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My Garden ~ Mulching

The Swift, Kowiniwini and Maori heritage potatoes mentioned in my previous post are showing lots of healthy young leaves. Rather than earth the plants up, I’ll mulch each plant with rotted organic plant material. Our 6.5hp heavy duty petrol -powered chipper/mulcher machine has proved its value for many years (though now in the light of fuel price hikes, I’ll have to think about the cost). We recycle tree prunings (the machine can take branches up to 70mm in diameter) and other plant matter  into mulch – the processed chip size is about 10 to 15mm . We can  either directly feed the shredded matter onto a specific garden site or create a new compost pile. It is this organic matter that I’ll put round the potatoes. Today I’ll plant my Agria seedling potatoes. These are another favourite. They mash or crush well once cooked. The taste is great when combined with extra-virgin olive oil and freshly ground pepper. We sometimes use locally produced avocado oil. Now that’s a treat – we love this oil infused with lime – especially when cooking fish.  

Broad Beans are another wonderful fresh garden taste we’ve been enjoying.  I like to steam the beans with a sprig of savoury and then toss with crisp grilled bacon pieces through a pasta such as fettucini.  The beans are just about finished and my other bean seedlings are ready to transplant. Today, our Labour Day public holiday is a traditional time to plant tomotoes. But the weather doesn’t know that and the winds here are westerly and cooling the temperatures.  I’ll hold hold off planting tomatoes outside for a while. There’s lots of other gardening tasks to do.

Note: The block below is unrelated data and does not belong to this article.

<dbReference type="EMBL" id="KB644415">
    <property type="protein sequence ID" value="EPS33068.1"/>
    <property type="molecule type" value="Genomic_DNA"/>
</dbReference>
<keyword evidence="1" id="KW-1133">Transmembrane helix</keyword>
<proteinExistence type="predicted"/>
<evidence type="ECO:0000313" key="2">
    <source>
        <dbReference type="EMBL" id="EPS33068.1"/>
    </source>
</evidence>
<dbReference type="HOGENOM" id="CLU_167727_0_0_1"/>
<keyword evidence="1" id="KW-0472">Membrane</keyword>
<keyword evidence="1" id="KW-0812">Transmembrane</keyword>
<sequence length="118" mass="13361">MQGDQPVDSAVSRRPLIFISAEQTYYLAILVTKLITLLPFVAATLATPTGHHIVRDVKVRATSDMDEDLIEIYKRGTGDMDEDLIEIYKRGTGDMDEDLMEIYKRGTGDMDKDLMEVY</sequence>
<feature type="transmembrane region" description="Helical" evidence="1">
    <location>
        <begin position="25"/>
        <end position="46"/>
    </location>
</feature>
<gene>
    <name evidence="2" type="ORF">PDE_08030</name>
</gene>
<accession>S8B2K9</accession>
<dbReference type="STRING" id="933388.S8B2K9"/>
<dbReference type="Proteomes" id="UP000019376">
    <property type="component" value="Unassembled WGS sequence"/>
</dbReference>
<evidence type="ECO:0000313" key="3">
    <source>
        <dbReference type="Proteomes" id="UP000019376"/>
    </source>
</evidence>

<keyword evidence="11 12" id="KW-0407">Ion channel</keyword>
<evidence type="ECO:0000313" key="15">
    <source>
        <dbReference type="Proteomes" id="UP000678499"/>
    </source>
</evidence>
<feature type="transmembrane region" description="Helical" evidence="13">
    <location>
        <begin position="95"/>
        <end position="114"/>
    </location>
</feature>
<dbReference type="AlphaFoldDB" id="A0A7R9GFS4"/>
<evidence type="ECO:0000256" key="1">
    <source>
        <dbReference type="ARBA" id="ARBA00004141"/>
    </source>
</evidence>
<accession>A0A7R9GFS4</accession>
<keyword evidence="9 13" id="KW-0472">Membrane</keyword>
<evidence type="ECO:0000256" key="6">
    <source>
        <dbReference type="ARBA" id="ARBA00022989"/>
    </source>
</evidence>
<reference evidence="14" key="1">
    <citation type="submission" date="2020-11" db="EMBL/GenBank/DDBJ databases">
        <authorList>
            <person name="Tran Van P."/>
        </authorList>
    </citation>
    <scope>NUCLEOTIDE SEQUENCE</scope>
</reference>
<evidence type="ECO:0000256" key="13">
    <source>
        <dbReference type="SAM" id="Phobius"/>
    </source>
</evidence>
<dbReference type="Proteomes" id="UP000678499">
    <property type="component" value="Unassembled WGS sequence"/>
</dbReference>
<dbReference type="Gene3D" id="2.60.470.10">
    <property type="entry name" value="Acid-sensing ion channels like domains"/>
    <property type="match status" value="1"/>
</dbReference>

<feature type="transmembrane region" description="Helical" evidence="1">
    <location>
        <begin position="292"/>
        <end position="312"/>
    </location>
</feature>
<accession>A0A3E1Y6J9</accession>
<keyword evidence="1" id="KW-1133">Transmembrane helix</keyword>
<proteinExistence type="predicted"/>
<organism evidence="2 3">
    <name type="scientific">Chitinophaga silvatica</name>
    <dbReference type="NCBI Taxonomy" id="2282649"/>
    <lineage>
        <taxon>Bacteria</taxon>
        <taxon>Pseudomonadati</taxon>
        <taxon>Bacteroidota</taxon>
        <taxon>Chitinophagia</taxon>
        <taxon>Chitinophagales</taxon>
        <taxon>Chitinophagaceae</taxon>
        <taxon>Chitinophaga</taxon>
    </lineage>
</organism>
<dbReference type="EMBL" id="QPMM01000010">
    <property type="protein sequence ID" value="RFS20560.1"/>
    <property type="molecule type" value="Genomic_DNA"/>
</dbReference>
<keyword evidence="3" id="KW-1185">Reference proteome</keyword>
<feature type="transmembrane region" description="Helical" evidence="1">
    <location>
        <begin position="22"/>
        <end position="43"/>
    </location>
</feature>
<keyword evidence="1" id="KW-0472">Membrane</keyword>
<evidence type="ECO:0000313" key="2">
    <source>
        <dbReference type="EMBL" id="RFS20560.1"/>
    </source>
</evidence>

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My Garden ~ planting and preparing garden beds

My back tells me I’ve shovelled too much compost.  

mesculun-2.JPG chives-and-lettuce.JPG For the last three days, I’ve laboured, clearing garden beds and getting  plants into the soil as well as preparing for later sowings of other vegies . I’m encouraged by the sight of all those wriggly worms, large and small, burrowing and digging for all their worth. I’ve delegated them the task of doing the serious work.